As the UK government continues to sell arms to Saudi Arabia despite warnings from human rights groups that British-made weapons are being used to commit war crimes in Yemen, a VICE News investigation has exposed how the country is also directly involved in a covert US counterterrorism program.
Through interviews with more than two-dozen current and former British, American, and Yemeni officials, the investigation appears to contradict years of denials by the British government with regards to their involvement in Yemen and details how UK personnel are supporting secret US drone strikes.
In 2014, Ministers denied involvement, telling MPs that there were only two UK military personnel present in Yemen. In the same year, the Ministry of Defense told the UK human rights organization Reprieve: “The UK does not provide any military support to the US campaign of Remotely Piloted Aircraft System (RPAS) strikes on Yemen”, and that “use of RPAS strikes for counter-terrorist purposes is a matter for the states involved.”
In response to the investigation, David Davis MP and chair of the UK's All-Party Parliamentary Group on drones, told VICE News that Britain’s involvement should be made clear to parliament. “If we know we're handing intelligence over which will be used in a killing then we ought to be confident that it meets our own rules and guidelines. If there are deaths of civilians there's a moral and legal problem," he added.
The covert counterterrorism campaign in Yemen began in 2001 after the UK and US intelligence agencies identified al-Qaeda training camps. The CIA carried out its first drone strike the following year. With the campaign still in operation 15 years on, the result, according to The Bureau of Investigative Journalism, is 1,651 people dead, including up to 261 civilians.
The British connection began at an intelligence-gathering capacity but later evolved to include taking part at an operational level in order to learn about potential threats to the UK. Working alongside the CIA, UK intelligence services help to find and fix targets, assess the effect of strikes, and train Yemeni intelligence agencies to locate and identify targets for the US drone program.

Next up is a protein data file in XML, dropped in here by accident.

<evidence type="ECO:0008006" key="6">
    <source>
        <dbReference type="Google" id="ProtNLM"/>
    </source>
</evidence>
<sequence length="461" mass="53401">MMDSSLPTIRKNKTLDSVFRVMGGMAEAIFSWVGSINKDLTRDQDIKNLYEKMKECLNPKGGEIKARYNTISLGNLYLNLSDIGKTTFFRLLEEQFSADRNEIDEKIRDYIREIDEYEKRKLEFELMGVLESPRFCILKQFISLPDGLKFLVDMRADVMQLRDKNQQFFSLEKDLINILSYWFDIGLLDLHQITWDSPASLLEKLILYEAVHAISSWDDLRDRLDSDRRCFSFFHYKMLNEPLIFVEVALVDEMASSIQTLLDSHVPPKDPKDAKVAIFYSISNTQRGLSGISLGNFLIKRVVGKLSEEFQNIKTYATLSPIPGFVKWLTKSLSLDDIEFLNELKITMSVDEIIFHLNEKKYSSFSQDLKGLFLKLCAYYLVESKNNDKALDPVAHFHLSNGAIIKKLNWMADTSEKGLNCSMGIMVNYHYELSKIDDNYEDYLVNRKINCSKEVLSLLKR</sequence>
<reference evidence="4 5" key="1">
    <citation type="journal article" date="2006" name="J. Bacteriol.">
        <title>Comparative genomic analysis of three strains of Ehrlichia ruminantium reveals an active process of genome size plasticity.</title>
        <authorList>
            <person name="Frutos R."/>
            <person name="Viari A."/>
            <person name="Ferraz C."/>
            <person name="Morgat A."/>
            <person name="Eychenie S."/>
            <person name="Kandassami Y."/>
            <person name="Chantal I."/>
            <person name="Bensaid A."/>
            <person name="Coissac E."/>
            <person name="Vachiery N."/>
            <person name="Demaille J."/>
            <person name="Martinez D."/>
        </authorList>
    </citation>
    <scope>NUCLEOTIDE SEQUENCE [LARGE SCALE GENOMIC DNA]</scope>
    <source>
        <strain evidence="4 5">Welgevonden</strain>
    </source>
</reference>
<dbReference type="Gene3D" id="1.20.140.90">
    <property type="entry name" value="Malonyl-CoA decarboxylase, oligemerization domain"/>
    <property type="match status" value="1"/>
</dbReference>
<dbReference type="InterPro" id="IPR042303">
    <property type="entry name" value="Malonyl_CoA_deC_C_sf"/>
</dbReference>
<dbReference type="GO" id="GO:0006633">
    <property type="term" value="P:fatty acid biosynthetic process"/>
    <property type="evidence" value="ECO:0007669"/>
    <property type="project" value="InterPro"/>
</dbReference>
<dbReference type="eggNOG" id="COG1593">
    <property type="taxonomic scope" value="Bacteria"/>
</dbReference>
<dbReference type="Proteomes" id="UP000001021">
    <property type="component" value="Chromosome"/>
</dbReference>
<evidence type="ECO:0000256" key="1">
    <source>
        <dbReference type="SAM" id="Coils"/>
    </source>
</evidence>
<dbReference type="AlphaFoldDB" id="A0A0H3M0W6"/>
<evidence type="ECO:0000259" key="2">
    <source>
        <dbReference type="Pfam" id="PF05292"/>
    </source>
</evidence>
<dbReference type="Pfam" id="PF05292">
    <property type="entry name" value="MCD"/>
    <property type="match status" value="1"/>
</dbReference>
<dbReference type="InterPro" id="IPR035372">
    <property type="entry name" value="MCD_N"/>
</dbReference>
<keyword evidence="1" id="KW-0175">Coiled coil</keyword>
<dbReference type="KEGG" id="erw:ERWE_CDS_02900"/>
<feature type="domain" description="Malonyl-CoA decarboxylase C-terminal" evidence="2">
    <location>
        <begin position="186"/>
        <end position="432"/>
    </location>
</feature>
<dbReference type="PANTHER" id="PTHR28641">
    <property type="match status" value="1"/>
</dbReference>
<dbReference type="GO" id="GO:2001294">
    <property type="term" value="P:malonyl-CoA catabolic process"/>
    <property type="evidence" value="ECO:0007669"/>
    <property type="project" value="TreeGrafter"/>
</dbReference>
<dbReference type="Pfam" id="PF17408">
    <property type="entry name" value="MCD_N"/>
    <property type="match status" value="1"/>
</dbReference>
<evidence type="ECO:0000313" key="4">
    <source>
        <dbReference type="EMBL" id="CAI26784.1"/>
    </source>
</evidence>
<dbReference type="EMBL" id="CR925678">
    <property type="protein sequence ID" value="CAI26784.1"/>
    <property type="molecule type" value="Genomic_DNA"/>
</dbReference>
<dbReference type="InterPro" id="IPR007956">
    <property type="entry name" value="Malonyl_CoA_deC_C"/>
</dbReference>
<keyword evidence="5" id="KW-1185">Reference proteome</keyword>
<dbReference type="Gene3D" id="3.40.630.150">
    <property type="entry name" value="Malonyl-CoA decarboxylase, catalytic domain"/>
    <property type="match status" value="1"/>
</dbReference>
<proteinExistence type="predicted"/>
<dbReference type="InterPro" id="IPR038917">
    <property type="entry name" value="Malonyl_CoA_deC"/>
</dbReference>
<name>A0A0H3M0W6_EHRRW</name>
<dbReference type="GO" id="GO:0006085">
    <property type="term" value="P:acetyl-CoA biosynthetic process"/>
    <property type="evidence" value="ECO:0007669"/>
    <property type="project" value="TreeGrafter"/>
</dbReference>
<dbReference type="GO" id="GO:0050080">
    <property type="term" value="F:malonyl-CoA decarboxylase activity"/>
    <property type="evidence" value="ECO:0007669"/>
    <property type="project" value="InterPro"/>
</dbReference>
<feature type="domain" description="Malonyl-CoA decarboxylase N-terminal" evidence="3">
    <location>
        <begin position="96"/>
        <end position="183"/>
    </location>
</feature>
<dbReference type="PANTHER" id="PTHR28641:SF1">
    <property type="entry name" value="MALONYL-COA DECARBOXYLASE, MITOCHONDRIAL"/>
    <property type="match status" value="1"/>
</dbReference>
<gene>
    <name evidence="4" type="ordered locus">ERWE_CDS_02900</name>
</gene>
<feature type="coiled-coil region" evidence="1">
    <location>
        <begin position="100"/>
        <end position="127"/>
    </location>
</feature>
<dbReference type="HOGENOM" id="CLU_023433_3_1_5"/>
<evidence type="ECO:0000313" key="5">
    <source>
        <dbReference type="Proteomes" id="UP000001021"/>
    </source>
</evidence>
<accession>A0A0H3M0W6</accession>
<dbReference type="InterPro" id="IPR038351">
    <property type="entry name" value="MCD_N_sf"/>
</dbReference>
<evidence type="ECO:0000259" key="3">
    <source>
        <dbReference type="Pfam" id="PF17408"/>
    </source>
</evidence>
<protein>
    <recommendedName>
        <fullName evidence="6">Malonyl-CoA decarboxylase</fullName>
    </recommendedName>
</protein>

This level of support shows that Britain is providing intelligence for a kill list, and according to VICE’s report, a former senior Yemeni diplomat said the UK did not want it to be known that the country was taking part operationally.
The investigation also reveals how Britain is mirroring a method used in the US whereby military personnel are temporarily transferred to intelligence services in order to carry out activities under the aegis of the Foreign Office. Once they are seconded, a British official said, the Ministry of Defense “loses any control over what they get up to.”
Britain’s support of US drone strikes has continued despite reports of large numbers of civilian casualties. An investigation by Reprieve in 2014 found that it is common for multiple people to be killed in strikes by the US drone program, even when there is only one intended target. The group recorded some 1,147 unknown people killed in Pakistan and Yemen when targeting just 41 named individuals.
Jen Gibson, staff attorney at Reprieve, said in a statement: “For years, the government has denied any involvement in US’s covert drone war in Yemen, saying it’s ‘a matter for the states involved.’ It’s now beyond dispute the UK is one of those states – working hand in glove with the Americans to create the very 'kill list' that drives those strikes. Even more disturbing, the UK has copied wholesale the US model of outsourcing the military to the intelligence agencies in order to hide their involvement and avoid any accountability.”
Gibson continued: “There needs to be an urgent inquiry into just how far the UK’s involvement in this covert drone program goes – both in Yemen and beyond.”
The White House is expected to soon release its first estimate of the numbers of civilians killed by US drones. President Obama has publicly stated that there is “no doubt” that civilians had been killed by US drones.
Steve Shaw is a freelance journalist living in Manchester, England. He has worked internationally for The Tibet Post International and The Shan Herald News Agency; his work has focused primarily on human rights, injustice and conflict. He is also a contributor to the Bhutan News Agency and the business publication P1.